Thursday, March 08, 2012

People vs. Tabarnero

Facts: Gary went to the house of the deceased Ernesto Canatoy (Ernesto), where the former used to reside as the live-in partner of Mary Jane Acibar (Mary Jane), Ernesto’s stepdaughter. Gary and Ernesto had a confrontation during which the latter was stabbed nine times, causing his death. Gary and his father, Alberto, were charged with the crime of Murder. Gary surrendered to a barangay tanod. Alberto was later on arrested. During pre-trial conference, Gary admitted having killed Ernesto, but claimed that it was an act of self-defense (hence, reverse trial). 

During trial, SPO2 Ronnie Morales testified that he was on duty. During that night, someone reported at the police station that Ernesto had been stabbed. SPO2 Morales and Emerito (the one who reported the incident) proceeded to the Bulacan Provincial Hospital, where SPO2 Morales saw Ernesto in the operating room, very weak due to multiple injuries. While in the presence of two doctors on duty, SPO2 Morales asked Ernesto who stabbed him. Ernesto answered that the assailants were the father and son, Gary and Alberto Tabarnero. Ernesto was not able to affix his signature on the Sinumpaang Salaysay because he could no longer talk after the fourth question

RTC convicted Gary and Alberto of the crime of murder. Gary and Alberto appealed to SC. SC referred case to CA ( because of Pp v. Mateo). CA affirmed the conviction with modification as regard damages; hence, this case. 

Issue: Whether or not the statement of Ernesto before SPO2 Morales is admissible given that Ernesto was not able to testify in court, in view of his death. 

Held: YES. While Ernesto was not able to testify in court, his statement is considered admissible under Section 37, Rule 130 of the Rules of Court, which provides:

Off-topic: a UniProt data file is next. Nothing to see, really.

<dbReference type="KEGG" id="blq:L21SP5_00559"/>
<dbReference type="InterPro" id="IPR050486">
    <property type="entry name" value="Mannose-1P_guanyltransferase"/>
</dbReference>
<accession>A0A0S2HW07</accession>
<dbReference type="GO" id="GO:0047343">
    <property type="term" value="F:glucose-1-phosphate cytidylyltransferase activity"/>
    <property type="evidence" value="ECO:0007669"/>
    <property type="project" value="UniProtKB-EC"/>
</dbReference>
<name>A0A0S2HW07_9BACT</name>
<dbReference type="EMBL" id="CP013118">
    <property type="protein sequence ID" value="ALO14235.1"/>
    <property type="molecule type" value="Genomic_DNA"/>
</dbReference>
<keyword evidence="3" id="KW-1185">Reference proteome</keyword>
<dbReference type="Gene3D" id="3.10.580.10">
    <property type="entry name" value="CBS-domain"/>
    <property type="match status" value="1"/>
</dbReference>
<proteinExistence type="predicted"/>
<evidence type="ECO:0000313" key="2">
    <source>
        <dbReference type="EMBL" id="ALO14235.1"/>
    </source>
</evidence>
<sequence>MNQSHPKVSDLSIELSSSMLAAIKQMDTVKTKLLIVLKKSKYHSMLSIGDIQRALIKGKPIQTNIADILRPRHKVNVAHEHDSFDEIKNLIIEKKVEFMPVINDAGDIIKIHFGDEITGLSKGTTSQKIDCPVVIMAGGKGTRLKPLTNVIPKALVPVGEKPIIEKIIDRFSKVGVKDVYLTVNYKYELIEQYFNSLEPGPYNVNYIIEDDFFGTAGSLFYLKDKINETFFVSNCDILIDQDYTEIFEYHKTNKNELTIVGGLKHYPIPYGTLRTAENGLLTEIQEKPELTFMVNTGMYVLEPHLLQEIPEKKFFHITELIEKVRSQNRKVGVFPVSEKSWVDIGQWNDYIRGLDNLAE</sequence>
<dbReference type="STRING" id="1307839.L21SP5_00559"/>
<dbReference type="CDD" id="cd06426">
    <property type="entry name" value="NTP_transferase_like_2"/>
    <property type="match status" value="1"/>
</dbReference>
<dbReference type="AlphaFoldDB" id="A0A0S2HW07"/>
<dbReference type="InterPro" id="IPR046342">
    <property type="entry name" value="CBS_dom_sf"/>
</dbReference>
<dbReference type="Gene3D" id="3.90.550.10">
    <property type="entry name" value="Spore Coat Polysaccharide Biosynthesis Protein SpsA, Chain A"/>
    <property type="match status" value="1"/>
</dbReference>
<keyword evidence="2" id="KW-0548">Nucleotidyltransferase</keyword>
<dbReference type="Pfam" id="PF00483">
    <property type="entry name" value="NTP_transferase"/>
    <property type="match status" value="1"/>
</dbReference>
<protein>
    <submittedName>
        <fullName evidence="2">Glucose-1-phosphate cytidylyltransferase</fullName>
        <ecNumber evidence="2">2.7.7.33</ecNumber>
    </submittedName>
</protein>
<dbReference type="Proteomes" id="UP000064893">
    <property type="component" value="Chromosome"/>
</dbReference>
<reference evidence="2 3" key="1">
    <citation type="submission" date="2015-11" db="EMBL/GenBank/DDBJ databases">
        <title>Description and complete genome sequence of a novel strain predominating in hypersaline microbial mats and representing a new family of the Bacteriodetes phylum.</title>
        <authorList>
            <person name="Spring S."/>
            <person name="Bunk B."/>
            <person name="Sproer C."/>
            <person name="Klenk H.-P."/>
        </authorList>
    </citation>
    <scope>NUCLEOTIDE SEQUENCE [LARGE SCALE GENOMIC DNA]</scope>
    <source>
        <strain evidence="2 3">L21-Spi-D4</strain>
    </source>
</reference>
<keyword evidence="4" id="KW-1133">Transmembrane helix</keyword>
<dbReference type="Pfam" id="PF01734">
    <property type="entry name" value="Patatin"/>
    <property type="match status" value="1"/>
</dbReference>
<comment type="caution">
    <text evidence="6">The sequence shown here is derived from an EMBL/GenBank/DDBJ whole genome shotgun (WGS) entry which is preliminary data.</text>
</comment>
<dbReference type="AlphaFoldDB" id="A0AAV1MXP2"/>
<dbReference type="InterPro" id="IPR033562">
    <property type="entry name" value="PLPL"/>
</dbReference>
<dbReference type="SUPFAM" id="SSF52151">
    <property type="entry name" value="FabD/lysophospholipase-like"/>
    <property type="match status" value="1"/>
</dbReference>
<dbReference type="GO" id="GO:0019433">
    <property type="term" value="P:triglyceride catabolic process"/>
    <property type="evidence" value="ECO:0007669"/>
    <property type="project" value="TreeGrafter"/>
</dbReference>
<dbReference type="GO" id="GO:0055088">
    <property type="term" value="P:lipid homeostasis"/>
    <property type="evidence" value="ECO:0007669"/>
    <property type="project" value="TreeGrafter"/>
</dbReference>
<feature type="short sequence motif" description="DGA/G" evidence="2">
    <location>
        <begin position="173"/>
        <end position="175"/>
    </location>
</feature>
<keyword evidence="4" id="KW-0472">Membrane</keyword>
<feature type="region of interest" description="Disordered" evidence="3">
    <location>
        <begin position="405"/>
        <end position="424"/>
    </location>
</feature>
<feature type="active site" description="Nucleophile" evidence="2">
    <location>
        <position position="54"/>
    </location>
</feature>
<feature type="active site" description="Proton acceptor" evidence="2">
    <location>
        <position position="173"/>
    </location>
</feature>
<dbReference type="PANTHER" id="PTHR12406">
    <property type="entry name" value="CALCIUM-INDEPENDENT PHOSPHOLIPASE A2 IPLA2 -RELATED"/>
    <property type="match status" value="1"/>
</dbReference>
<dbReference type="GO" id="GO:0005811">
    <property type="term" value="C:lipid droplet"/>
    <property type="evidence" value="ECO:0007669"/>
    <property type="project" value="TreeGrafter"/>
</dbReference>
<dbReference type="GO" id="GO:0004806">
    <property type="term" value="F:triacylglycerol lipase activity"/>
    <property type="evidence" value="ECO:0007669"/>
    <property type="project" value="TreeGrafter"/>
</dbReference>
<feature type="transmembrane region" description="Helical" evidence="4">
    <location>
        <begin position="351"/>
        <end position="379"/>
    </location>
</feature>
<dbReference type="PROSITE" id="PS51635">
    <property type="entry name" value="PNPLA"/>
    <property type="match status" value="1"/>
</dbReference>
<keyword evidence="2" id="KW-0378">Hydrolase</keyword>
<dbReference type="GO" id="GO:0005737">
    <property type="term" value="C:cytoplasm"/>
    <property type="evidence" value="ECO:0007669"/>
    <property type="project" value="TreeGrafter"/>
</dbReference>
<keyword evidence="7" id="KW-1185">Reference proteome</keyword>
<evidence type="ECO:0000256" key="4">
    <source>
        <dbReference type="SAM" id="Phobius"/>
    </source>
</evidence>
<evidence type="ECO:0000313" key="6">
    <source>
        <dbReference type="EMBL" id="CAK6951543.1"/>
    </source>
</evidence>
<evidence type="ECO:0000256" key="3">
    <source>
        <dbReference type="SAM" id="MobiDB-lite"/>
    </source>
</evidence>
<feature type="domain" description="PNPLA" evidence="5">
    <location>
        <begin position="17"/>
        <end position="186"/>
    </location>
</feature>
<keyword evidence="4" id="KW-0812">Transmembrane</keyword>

Sec. 37. Dying declaration. — The declaration of a dying person, made under the consciousness of an impending death, may be received in any case wherein his death is the subject of inquiry, as evidence of the cause and surrounding circumstances of such death.

In applying this exception to the hearsay rule, we held as follows:

“It must be shown that a dying declaration was made under a realization by the decedent that his demise or at least, its imminence -- not so much the rapid eventuation of death -- is at hand. This may be proven by the statement of the deceased himself or it may be inferred from the nature and extent of the decedent’s wounds, or other relevant circumstances.” 

In the case at bar, Ernesto had nine stab wounds which caused his death within the next 48 hours. At the time he uttered his statement accusing Gary and Alberto of stabbing him, his body was already very rapidly deteriorating, as shown by his inability to speak and write towards the end of the questioning. 

We have considered that a dying declaration is entitled to the highest credence, for no person who knows of his impending death would make a careless or false accusation. When a person is at the point of death, every motive of falsehood is silenced and the mind is induced by the most powerful consideration to speak the truth. It is hard to fathom that Ernesto, very weak as he was and with his body already manifesting an impending demise, would summon every remaining strength he had just to lie about his true assailants, whom he obviously would want to bring to justice.

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